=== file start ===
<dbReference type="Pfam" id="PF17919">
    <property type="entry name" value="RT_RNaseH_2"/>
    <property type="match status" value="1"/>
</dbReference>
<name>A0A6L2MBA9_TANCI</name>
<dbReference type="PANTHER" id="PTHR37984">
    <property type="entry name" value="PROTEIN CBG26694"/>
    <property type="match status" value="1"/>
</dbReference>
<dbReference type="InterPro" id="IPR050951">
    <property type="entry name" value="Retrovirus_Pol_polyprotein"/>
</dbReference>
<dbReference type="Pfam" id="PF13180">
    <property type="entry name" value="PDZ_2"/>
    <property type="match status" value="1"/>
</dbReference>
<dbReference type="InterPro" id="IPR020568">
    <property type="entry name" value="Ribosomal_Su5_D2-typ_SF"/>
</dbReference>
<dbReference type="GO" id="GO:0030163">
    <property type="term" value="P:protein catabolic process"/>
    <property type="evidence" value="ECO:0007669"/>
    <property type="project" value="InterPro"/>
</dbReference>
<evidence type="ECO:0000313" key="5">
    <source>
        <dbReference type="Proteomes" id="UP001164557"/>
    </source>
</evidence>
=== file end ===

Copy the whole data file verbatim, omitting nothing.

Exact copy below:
<dbReference type="Pfam" id="PF17919">
    <property type="entry name" value="RT_RNaseH_2"/>
    <property type="match status" value="1"/>
</dbReference>
<name>A0A6L2MBA9_TANCI</name>
<dbReference type="PANTHER" id="PTHR37984">
    <property type="entry name" value="PROTEIN CBG26694"/>
    <property type="match status" value="1"/>
</dbReference>
<dbReference type="InterPro" id="IPR050951">
    <property type="entry name" value="Retrovirus_Pol_polyprotein"/>
</dbReference>
<dbReference type="Pfam" id="PF13180">
    <property type="entry name" value="PDZ_2"/>
    <property type="match status" value="1"/>
</dbReference>
<dbReference type="InterPro" id="IPR020568">
    <property type="entry name" value="Ribosomal_Su5_D2-typ_SF"/>
</dbReference>
<dbReference type="GO" id="GO:0030163">
    <property type="term" value="P:protein catabolic process"/>
    <property type="evidence" value="ECO:0007669"/>
    <property type="project" value="InterPro"/>
</dbReference>
<evidence type="ECO:0000313" key="5">
    <source>
        <dbReference type="Proteomes" id="UP001164557"/>
    </source>
</evidence>